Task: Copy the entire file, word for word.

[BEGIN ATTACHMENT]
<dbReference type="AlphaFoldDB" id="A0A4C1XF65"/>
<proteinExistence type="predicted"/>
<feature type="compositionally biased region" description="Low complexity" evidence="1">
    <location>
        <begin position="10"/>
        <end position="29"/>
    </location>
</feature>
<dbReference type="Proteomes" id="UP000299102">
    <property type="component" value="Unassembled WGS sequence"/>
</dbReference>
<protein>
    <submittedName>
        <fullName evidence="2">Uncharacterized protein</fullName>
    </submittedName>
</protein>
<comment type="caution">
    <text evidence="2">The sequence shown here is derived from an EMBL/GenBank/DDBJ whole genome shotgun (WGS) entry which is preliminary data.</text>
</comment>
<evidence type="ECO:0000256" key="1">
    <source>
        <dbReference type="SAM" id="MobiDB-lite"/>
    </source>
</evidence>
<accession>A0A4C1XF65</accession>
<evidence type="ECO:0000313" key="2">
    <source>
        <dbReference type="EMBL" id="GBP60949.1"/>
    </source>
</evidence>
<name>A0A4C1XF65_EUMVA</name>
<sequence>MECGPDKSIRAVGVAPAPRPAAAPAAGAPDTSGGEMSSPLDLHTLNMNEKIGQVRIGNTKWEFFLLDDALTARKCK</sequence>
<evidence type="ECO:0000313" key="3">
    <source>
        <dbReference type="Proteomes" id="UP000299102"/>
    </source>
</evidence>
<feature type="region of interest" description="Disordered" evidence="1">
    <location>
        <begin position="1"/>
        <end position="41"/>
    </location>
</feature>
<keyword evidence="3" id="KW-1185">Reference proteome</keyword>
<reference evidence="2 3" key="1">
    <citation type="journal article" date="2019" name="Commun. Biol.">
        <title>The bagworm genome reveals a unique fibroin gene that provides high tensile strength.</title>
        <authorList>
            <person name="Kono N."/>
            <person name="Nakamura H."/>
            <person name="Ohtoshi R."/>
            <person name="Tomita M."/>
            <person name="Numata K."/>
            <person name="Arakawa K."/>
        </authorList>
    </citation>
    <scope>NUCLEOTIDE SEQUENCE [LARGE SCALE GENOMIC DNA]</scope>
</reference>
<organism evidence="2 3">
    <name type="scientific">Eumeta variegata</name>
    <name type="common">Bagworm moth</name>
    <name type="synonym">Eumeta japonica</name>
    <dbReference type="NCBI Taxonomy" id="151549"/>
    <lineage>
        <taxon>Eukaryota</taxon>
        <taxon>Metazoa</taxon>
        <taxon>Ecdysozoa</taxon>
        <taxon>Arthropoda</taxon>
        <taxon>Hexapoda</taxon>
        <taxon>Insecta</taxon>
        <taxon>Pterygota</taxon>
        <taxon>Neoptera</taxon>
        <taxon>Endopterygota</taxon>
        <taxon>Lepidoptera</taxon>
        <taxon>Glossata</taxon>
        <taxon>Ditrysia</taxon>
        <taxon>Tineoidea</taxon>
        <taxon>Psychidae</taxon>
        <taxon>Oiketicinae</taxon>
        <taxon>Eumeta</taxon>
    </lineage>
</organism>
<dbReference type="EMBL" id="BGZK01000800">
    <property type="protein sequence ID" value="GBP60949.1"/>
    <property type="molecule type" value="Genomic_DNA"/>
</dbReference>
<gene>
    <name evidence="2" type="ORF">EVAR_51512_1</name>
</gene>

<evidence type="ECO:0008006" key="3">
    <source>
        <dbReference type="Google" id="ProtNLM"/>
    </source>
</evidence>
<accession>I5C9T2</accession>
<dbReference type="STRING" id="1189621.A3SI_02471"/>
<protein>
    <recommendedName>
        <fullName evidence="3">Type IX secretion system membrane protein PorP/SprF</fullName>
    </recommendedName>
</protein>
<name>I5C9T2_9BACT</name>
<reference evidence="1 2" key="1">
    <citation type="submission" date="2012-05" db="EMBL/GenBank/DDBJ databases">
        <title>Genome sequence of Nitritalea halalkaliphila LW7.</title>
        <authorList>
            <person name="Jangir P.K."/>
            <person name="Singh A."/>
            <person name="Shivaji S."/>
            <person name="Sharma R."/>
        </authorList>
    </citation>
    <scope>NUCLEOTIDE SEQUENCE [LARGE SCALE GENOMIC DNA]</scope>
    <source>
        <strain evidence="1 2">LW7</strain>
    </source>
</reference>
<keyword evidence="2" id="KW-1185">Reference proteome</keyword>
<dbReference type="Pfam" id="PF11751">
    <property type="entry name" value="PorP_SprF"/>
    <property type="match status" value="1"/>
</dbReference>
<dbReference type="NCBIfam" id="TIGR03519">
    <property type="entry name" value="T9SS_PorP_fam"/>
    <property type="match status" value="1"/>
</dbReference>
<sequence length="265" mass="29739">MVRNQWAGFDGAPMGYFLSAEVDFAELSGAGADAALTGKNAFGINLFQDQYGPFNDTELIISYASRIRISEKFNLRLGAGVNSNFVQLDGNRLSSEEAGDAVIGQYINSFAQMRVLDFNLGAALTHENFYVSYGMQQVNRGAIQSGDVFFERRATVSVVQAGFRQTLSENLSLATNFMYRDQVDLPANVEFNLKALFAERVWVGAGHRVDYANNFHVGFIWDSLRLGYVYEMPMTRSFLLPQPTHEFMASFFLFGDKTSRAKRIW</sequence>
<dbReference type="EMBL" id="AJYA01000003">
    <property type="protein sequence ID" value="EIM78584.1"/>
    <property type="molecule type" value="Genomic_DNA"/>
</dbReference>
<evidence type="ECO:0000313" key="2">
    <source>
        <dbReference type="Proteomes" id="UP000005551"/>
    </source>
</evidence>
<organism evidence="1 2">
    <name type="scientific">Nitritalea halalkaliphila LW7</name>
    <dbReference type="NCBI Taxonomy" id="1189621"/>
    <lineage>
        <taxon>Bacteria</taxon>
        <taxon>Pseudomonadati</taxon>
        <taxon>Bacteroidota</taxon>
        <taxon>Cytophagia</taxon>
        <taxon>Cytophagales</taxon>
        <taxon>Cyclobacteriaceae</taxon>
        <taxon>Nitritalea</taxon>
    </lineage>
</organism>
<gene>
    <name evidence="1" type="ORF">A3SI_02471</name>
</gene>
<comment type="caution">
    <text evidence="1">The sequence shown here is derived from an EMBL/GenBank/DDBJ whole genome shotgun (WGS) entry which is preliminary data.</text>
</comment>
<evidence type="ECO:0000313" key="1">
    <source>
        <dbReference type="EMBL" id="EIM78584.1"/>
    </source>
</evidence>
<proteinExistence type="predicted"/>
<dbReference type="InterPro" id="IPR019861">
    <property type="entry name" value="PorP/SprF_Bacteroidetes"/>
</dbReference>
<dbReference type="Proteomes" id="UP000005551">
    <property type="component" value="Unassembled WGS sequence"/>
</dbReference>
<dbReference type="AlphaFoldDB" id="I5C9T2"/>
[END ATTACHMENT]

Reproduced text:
<dbReference type="AlphaFoldDB" id="A0A4C1XF65"/>
<proteinExistence type="predicted"/>
<feature type="compositionally biased region" description="Low complexity" evidence="1">
    <location>
        <begin position="10"/>
        <end position="29"/>
    </location>
</feature>
<dbReference type="Proteomes" id="UP000299102">
    <property type="component" value="Unassembled WGS sequence"/>
</dbReference>
<protein>
    <submittedName>
        <fullName evidence="2">Uncharacterized protein</fullName>
    </submittedName>
</protein>
<comment type="caution">
    <text evidence="2">The sequence shown here is derived from an EMBL/GenBank/DDBJ whole genome shotgun (WGS) entry which is preliminary data.</text>
</comment>
<evidence type="ECO:0000256" key="1">
    <source>
        <dbReference type="SAM" id="MobiDB-lite"/>
    </source>
</evidence>
<accession>A0A4C1XF65</accession>
<evidence type="ECO:0000313" key="2">
    <source>
        <dbReference type="EMBL" id="GBP60949.1"/>
    </source>
</evidence>
<name>A0A4C1XF65_EUMVA</name>
<sequence>MECGPDKSIRAVGVAPAPRPAAAPAAGAPDTSGGEMSSPLDLHTLNMNEKIGQVRIGNTKWEFFLLDDALTARKCK</sequence>
<evidence type="ECO:0000313" key="3">
    <source>
        <dbReference type="Proteomes" id="UP000299102"/>
    </source>
</evidence>
<feature type="region of interest" description="Disordered" evidence="1">
    <location>
        <begin position="1"/>
        <end position="41"/>
    </location>
</feature>
<keyword evidence="3" id="KW-1185">Reference proteome</keyword>
<reference evidence="2 3" key="1">
    <citation type="journal article" date="2019" name="Commun. Biol.">
        <title>The bagworm genome reveals a unique fibroin gene that provides high tensile strength.</title>
        <authorList>
            <person name="Kono N."/>
            <person name="Nakamura H."/>
            <person name="Ohtoshi R."/>
            <person name="Tomita M."/>
            <person name="Numata K."/>
            <person name="Arakawa K."/>
        </authorList>
    </citation>
    <scope>NUCLEOTIDE SEQUENCE [LARGE SCALE GENOMIC DNA]</scope>
</reference>
<organism evidence="2 3">
    <name type="scientific">Eumeta variegata</name>
    <name type="common">Bagworm moth</name>
    <name type="synonym">Eumeta japonica</name>
    <dbReference type="NCBI Taxonomy" id="151549"/>
    <lineage>
        <taxon>Eukaryota</taxon>
        <taxon>Metazoa</taxon>
        <taxon>Ecdysozoa</taxon>
        <taxon>Arthropoda</taxon>
        <taxon>Hexapoda</taxon>
        <taxon>Insecta</taxon>
        <taxon>Pterygota</taxon>
        <taxon>Neoptera</taxon>
        <taxon>Endopterygota</taxon>
        <taxon>Lepidoptera</taxon>
        <taxon>Glossata</taxon>
        <taxon>Ditrysia</taxon>
        <taxon>Tineoidea</taxon>
        <taxon>Psychidae</taxon>
        <taxon>Oiketicinae</taxon>
        <taxon>Eumeta</taxon>
    </lineage>
</organism>
<dbReference type="EMBL" id="BGZK01000800">
    <property type="protein sequence ID" value="GBP60949.1"/>
    <property type="molecule type" value="Genomic_DNA"/>
</dbReference>
<gene>
    <name evidence="2" type="ORF">EVAR_51512_1</name>
</gene>

<evidence type="ECO:0008006" key="3">
    <source>
        <dbReference type="Google" id="ProtNLM"/>
    </source>
</evidence>
<accession>I5C9T2</accession>
<dbReference type="STRING" id="1189621.A3SI_02471"/>
<protein>
    <recommendedName>
        <fullName evidence="3">Type IX secretion system membrane protein PorP/SprF</fullName>
    </recommendedName>
</protein>
<name>I5C9T2_9BACT</name>
<reference evidence="1 2" key="1">
    <citation type="submission" date="2012-05" db="EMBL/GenBank/DDBJ databases">
        <title>Genome sequence of Nitritalea halalkaliphila LW7.</title>
        <authorList>
            <person name="Jangir P.K."/>
            <person name="Singh A."/>
            <person name="Shivaji S."/>
            <person name="Sharma R."/>
        </authorList>
    </citation>
    <scope>NUCLEOTIDE SEQUENCE [LARGE SCALE GENOMIC DNA]</scope>
    <source>
        <strain evidence="1 2">LW7</strain>
    </source>
</reference>
<keyword evidence="2" id="KW-1185">Reference proteome</keyword>
<dbReference type="Pfam" id="PF11751">
    <property type="entry name" value="PorP_SprF"/>
    <property type="match status" value="1"/>
</dbReference>
<dbReference type="NCBIfam" id="TIGR03519">
    <property type="entry name" value="T9SS_PorP_fam"/>
    <property type="match status" value="1"/>
</dbReference>
<sequence length="265" mass="29739">MVRNQWAGFDGAPMGYFLSAEVDFAELSGAGADAALTGKNAFGINLFQDQYGPFNDTELIISYASRIRISEKFNLRLGAGVNSNFVQLDGNRLSSEEAGDAVIGQYINSFAQMRVLDFNLGAALTHENFYVSYGMQQVNRGAIQSGDVFFERRATVSVVQAGFRQTLSENLSLATNFMYRDQVDLPANVEFNLKALFAERVWVGAGHRVDYANNFHVGFIWDSLRLGYVYEMPMTRSFLLPQPTHEFMASFFLFGDKTSRAKRIW</sequence>
<dbReference type="EMBL" id="AJYA01000003">
    <property type="protein sequence ID" value="EIM78584.1"/>
    <property type="molecule type" value="Genomic_DNA"/>
</dbReference>
<evidence type="ECO:0000313" key="2">
    <source>
        <dbReference type="Proteomes" id="UP000005551"/>
    </source>
</evidence>
<organism evidence="1 2">
    <name type="scientific">Nitritalea halalkaliphila LW7</name>
    <dbReference type="NCBI Taxonomy" id="1189621"/>
    <lineage>
        <taxon>Bacteria</taxon>
        <taxon>Pseudomonadati</taxon>
        <taxon>Bacteroidota</taxon>
        <taxon>Cytophagia</taxon>
        <taxon>Cytophagales</taxon>
        <taxon>Cyclobacteriaceae</taxon>
        <taxon>Nitritalea</taxon>
    </lineage>
</organism>
<gene>
    <name evidence="1" type="ORF">A3SI_02471</name>
</gene>
<comment type="caution">
    <text evidence="1">The sequence shown here is derived from an EMBL/GenBank/DDBJ whole genome shotgun (WGS) entry which is preliminary data.</text>
</comment>
<evidence type="ECO:0000313" key="1">
    <source>
        <dbReference type="EMBL" id="EIM78584.1"/>
    </source>
</evidence>
<proteinExistence type="predicted"/>
<dbReference type="InterPro" id="IPR019861">
    <property type="entry name" value="PorP/SprF_Bacteroidetes"/>
</dbReference>
<dbReference type="Proteomes" id="UP000005551">
    <property type="component" value="Unassembled WGS sequence"/>
</dbReference>
<dbReference type="AlphaFoldDB" id="I5C9T2"/>